Pulp Space Infections
Matthew B. Cantlon
Definition—Infection contained in the closed and unyielding septal spaces of the distal volar pad of the finger or thumb. Also referred to as a “felon.”
Epidemiology—Represents up to 20% of all hand infections1 and 6% of all incision and drainage procedures performed on the hand.2
Mechanism of injury
Vast majority of injuries arise from prior lacerations or penetrating trauma such as wooden or metal splinters or glass (Figure 42.1). Injuries can occur in diabetics from repeated glucose finger-stick testing.
Eccrine sweat glands may become colonized with bacteria that occasionally lead to a pulp space infection.
Local inoculation from underlying osteomyelitis may also occur.
Staphylococcus aureus is the most common (75% of all hand infections). Methicillin-resistant S. aureus (MRSA) is now more common than methicillin-susceptible S. aureus in most urban centers.2 Risk factors for MRSA include immunocompromised status, HIV infection, diabetes, intravenous drug use, and being a health care worker.3,4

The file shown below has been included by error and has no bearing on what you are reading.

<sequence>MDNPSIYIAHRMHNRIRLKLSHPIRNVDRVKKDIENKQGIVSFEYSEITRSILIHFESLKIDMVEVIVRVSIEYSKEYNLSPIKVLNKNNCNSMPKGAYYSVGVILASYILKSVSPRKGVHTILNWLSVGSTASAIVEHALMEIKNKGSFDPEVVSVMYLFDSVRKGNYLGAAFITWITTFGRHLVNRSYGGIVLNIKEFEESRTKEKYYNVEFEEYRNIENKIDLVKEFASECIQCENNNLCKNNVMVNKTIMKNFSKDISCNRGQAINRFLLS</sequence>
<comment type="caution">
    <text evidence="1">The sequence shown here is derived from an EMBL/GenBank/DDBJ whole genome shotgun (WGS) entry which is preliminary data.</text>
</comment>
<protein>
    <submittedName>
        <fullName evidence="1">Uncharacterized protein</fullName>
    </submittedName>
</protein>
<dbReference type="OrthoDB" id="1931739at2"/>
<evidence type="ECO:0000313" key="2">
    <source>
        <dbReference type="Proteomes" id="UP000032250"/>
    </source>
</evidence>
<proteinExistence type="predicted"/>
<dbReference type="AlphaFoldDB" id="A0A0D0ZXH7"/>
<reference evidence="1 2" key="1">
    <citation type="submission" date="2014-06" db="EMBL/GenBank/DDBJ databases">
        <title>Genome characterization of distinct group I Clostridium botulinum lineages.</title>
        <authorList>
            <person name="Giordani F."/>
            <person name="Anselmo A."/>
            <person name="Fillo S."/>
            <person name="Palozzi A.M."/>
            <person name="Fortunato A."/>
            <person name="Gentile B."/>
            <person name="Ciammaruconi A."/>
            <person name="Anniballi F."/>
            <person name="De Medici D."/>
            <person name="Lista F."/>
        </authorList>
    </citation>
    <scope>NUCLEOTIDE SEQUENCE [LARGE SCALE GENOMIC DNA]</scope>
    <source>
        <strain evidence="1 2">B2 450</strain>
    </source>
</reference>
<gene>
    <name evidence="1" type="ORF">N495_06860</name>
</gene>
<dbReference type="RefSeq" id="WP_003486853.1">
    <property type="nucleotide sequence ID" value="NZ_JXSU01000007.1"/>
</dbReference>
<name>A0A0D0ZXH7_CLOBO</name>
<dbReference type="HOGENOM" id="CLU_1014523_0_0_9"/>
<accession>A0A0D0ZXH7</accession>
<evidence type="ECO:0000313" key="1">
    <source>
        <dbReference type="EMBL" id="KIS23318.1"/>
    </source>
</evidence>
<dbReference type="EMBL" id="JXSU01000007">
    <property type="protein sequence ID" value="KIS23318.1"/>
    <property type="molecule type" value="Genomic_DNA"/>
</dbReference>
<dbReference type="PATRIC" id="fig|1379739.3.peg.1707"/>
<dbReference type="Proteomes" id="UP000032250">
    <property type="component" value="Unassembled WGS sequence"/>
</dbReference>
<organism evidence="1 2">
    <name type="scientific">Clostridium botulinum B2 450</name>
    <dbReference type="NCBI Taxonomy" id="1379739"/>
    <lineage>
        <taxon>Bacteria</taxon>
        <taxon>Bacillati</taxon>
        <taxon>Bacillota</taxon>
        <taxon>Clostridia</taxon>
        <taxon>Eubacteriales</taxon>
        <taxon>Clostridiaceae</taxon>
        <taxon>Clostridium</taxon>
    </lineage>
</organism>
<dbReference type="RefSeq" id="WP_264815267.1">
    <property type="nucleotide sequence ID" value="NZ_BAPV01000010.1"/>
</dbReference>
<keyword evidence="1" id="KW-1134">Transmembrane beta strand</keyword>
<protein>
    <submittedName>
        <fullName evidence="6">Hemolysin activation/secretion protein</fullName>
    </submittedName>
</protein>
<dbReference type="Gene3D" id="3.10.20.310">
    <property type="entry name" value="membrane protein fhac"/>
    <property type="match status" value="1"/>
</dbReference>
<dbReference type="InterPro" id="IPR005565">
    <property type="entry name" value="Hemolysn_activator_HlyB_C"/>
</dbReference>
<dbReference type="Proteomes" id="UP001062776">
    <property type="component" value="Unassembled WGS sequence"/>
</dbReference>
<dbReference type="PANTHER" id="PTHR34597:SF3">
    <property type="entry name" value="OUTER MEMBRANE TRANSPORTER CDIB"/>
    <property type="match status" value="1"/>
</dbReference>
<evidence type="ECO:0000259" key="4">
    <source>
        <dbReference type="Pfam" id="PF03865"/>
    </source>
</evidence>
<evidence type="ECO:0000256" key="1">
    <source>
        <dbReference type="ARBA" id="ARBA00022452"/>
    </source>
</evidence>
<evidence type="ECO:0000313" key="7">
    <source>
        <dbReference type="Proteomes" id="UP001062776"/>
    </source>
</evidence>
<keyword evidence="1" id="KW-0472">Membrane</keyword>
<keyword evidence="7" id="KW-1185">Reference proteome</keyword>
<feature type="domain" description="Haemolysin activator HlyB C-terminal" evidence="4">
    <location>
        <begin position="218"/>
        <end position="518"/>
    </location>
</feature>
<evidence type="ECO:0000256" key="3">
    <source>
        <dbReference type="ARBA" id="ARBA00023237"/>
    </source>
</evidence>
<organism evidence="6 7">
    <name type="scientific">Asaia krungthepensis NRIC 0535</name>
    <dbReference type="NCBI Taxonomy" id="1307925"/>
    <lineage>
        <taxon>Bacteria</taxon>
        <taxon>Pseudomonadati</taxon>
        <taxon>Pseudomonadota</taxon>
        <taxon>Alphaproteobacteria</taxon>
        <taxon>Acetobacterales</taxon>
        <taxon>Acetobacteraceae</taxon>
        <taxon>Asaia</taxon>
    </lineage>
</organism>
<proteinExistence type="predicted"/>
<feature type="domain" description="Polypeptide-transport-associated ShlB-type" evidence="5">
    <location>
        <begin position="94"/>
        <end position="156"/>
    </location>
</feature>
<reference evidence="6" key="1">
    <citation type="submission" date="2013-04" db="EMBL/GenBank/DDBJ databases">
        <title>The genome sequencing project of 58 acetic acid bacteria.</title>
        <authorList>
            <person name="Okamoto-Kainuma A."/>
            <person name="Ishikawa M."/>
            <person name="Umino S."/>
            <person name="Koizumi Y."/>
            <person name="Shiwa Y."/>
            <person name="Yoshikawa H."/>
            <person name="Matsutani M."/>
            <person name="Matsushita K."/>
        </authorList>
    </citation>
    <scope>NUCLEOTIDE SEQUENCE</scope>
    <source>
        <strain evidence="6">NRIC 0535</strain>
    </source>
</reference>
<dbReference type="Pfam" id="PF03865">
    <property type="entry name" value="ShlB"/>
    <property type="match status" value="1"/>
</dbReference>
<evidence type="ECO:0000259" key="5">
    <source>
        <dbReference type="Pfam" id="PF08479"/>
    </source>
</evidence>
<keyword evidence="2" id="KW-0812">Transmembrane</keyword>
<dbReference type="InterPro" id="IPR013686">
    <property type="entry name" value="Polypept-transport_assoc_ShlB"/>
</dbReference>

Polymicrobial infection is the next most common, followed by Streptococcal species.2
Gram-negative species may occur in diabetics and immunocompromised individuals.
Glabrous skin of the volar fingertip is tethered to the periosteum of the distal phalanx and to the flexor sheath more proximally in the finger via vertical fibrous septa. Adipose tissue and eccrine sweat glands occupy the closed spaces created by these septae5 (Figure 42.2).
Cellulitis or local swelling leads to vascular congestion and swelling within the rigid and unyielding septae, which produces pressure necrosis, acting as a mini “compartment syndrome” of the pulp, usually within 24 to 48 hours of symptom onset.6
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